Adam Sewell MD


Post herpetic neuralgia is a side effect of shingles.  It presents as a painful nerve and skin condition caused by the virus herpes zoster. The same virus is responsible for chickenpox in youth and inexplicably causes shingles in some adults. Post herpetic neuralgia is the persistent, often quality of life altering pain associated with a shingles outbreak.

The most common symptom is a burning pain as nerves are damaged during a shingles outbreak. The nerves no longer communicate properly with the brain. The result is sharp, annoying pain that can intensify with even a light touch. Post herpetic neuralgia pain is typically located at the same site as the shingles outbreak.  Usually it’s located on one side of the back, chest or stomach.

Other common symptoms include:

  • Itching or numbness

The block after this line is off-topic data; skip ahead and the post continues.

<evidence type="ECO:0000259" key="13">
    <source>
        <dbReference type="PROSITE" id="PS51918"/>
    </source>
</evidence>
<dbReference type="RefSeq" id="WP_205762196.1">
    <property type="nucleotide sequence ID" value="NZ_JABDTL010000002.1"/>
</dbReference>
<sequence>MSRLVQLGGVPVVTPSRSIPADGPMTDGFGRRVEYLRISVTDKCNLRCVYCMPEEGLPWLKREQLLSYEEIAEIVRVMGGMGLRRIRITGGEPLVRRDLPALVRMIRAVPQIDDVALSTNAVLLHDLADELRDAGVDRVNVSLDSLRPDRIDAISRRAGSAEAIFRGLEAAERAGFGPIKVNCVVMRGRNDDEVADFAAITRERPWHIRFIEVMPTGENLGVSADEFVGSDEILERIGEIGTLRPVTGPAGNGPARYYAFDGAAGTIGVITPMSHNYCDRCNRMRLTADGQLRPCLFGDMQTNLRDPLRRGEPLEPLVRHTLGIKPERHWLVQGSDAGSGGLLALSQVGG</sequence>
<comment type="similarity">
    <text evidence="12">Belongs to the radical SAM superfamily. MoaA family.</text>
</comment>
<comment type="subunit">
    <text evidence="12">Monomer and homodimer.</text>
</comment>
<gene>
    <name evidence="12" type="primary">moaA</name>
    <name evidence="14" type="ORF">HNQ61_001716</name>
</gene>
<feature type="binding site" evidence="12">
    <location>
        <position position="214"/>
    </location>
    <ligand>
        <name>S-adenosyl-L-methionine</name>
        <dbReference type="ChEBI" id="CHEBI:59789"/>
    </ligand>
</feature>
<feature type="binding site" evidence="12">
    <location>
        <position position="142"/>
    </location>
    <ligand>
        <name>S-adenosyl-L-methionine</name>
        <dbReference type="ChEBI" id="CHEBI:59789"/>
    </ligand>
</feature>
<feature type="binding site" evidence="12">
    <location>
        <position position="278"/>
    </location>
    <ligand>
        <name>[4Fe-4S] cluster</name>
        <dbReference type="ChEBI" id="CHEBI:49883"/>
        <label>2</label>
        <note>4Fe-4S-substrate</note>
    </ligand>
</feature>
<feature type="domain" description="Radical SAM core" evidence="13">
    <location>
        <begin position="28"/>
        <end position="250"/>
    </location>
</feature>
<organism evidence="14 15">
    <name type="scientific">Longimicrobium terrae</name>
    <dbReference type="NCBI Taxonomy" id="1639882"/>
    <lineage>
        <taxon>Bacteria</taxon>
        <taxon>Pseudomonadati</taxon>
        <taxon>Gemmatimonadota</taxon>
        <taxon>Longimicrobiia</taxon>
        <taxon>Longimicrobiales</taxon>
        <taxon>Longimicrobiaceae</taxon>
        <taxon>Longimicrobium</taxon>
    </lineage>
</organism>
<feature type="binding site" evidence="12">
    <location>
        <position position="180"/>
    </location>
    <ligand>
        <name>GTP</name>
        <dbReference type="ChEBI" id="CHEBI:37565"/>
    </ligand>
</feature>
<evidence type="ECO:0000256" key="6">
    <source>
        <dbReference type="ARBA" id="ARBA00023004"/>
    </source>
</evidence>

• Muscle weakness or paralysis

There is no specific test for post herpetic neuralgia, nor is there a specific cure.  A variety of pain medications and options may be prescribed until the patient and physician find the right combination. These may include: antidepressants, anticonvulsants, pain relieving skin patches, opioids, and topical pain creams.  It’s important to note, that shingles patients who are able to see a pain physician within the first 72 hours of the signature rash appearing and can start a course of antivirals are half as likely to develop post herpetic neuralgia.  Additionally, shingles and related post herpetic neuralgia are entirely preventable via vaccine.


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